The American Insurance Association has issued a statement, which points out several instances of a “disconnect between the continued significant global insurance capacity and a strong demand for insurance products that is often created by protectionist barriers in emerging markets.”
AIA VP and associate general counsel David Snyder submitted a statement to the House Financial Services (HFSC) Subcommittee on Insurance, Housing and Community Opportunity in advance of hearings held May 17, entitled “U.S. Insurance Sector: International Competitiveness and Jobs.”
The statement cited figures from Swiss Re’s Global Insurance Review 2011 and Outlook 2012/2013, which predicted that non-life insurance growth in emerging markets would reach 7.0 percent in 2012 and 8.6 percent in 2013 as compared to 1.7 percent and 2.9 percent respectively in industrialized nations.
The AIA also noted the conclusion of the U.S. International Trade Commission (ITC) in its “Insurance Trade Restrictiveness Index” that U.S. insurers “could increase direct sales by 48 percent or $870 million annually while the sales of the affiliates of U.S. insurers would increase 28 percent or $39.1 billion annually among sampled countries.”
Snyder’s statement points out that “both the capacity to write insurance and the global demand for insurance are high,” as P&C insurers, “despite the recent challenges, remain strongly capitalized and able to take on more business. In addition, insurance regulation in the U.S. and other developed markets is comprehensive and performed well during the financial crisis.”
The potential for growth in emerging markets, as set out in the ITC report referenced above, is substantial. The AIA also points out the role insurance plays in “supporting economic development and improving the quality of life.” Not only do they cover losses, but they also invest the premiums they earn, mainly, due to regulations, in non-risky assets, such as government bonds, which in turn benefit the economies of the countries in which they do business.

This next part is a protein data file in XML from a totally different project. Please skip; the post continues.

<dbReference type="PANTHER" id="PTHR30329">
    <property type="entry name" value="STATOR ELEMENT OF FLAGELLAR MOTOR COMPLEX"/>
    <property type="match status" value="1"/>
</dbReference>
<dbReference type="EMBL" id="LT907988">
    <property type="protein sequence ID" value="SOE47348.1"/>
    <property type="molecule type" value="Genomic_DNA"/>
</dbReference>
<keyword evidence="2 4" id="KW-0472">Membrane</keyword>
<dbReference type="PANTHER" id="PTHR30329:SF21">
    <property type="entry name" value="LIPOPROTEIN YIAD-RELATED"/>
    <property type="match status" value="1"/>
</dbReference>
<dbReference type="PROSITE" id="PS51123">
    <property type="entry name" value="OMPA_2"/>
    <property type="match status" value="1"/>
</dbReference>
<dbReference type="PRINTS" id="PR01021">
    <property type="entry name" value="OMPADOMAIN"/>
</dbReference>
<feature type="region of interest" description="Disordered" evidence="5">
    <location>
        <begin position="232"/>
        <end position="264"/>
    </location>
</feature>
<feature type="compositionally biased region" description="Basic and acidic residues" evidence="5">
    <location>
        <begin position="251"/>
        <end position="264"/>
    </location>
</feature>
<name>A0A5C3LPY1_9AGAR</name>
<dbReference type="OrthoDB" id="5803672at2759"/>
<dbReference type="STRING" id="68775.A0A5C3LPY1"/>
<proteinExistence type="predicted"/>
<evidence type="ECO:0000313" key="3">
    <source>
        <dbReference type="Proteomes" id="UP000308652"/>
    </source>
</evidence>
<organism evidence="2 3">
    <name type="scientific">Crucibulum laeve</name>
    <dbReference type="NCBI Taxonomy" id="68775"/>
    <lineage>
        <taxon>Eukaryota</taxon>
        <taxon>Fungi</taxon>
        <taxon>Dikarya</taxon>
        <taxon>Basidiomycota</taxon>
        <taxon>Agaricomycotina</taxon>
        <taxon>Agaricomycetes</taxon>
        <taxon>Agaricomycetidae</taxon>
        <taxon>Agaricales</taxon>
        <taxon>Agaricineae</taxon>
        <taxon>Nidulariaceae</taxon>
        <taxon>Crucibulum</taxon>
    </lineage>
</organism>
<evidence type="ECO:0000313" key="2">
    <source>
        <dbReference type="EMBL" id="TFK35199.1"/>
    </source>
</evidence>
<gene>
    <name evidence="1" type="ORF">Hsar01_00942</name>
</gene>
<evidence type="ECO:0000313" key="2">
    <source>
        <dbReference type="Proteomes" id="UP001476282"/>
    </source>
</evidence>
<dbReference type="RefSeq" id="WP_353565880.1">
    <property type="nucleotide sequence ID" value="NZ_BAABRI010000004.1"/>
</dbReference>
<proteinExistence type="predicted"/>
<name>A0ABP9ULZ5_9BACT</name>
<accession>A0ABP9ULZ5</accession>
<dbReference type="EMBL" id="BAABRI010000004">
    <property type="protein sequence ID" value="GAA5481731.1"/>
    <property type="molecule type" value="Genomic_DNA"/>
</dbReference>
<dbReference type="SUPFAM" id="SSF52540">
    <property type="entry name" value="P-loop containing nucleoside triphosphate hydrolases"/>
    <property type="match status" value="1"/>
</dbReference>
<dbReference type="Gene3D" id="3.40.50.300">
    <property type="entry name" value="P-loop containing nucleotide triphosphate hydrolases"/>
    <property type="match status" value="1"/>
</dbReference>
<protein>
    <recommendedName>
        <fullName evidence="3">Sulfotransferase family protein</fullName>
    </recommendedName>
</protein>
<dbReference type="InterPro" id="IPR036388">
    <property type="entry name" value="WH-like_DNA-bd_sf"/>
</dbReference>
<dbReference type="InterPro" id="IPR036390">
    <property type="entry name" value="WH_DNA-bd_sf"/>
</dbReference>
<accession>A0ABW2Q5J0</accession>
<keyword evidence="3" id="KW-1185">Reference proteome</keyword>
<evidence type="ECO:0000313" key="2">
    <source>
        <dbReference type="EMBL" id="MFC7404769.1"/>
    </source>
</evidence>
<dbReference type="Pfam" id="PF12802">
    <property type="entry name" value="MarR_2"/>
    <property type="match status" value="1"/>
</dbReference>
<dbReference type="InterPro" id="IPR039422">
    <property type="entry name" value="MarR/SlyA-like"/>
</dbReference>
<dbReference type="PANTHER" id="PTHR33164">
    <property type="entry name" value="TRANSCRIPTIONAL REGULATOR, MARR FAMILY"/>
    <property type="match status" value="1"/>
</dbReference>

The AIA emphasized the importance in two sectors – nontraditional products and the EU’s Solvency II regulations – as particularly important. “Our members not only write traditional insurance but also have the ability to offer nontraditional forms of coverage. For example, some write takaful, a coverage reflecting Islamic values. They also provide ‘inclusive insurance’, formerly called micro-insurance, offering coverage with small payouts and with premiums affordable for the very poor.”
Achieving U.S. and EU mutual recognition on regulations is also a high priority. The AIA said: “Europe’s new financial solvency system for insurers is set to go into effect at the beginning of 2014. Under it, a third country must be deemed equivalent for purposes of reinsurance, group capital and group supervision, if a company originating in that country is to be treated equally with European insurers in the European market. Omnibus II, the follow-on measure to Solvency II, is now being debated in Brussels, including how this equivalence process will work, with transitional provisions.”
The statement also made reference to the “intensive regulatory dialogue involving the Federal Insurance Office, National Association of Insurance Commissioners and State regulators to determine how differences between the two regulatory systems can be bridged so as to allow an equivalence finding for the U.S. While there is widespread hope on both sides of the Atlantic that this process will produce results, Congress should be monitoring the situation to assure that mutual recognition is the ultimate outcome and that trans-Atlantic insurance commerce is not disrupted.”
As the AIA has been engaged in discussions concerning the form and substance for revisions of global standards for insurers being conducted under the auspices of the International Association of Insurance Supervisors’ (IAIS), it sees the necessity of aligning them with applicable U.S. regulations, particularly the Dodd-Frank provisions.
The U.S. is home to some of the world’s biggest insurers, therefore it is particularly concerned with the criteria for determining what is a G-SIFI [globally systemic important financial institution]. “It would make no sense for insurers not deemed systemic in the world’s largest insurance market to face a contrary designation in the global market, using different, and perhaps inappropriate, criteria,” said the AIA, echoing similar concerns by other global insurance organizations.
Somewhat connected to this concern is the ongoing role of the Organization for Economic Cooperation and Development (OECD) countries (including the U.S.), who, the AIA said, “have agreed to implement sound regulatory principles embodied in the OECD’s Policy Framework for Effective and Efficient Financial Regulation. Among the OECD’s recommendations for regulating financial services, including insurance, are: precise identification of the problem, selection of the policy option that is least costly to the industry, but still effective, and periodic review of existing regulations.”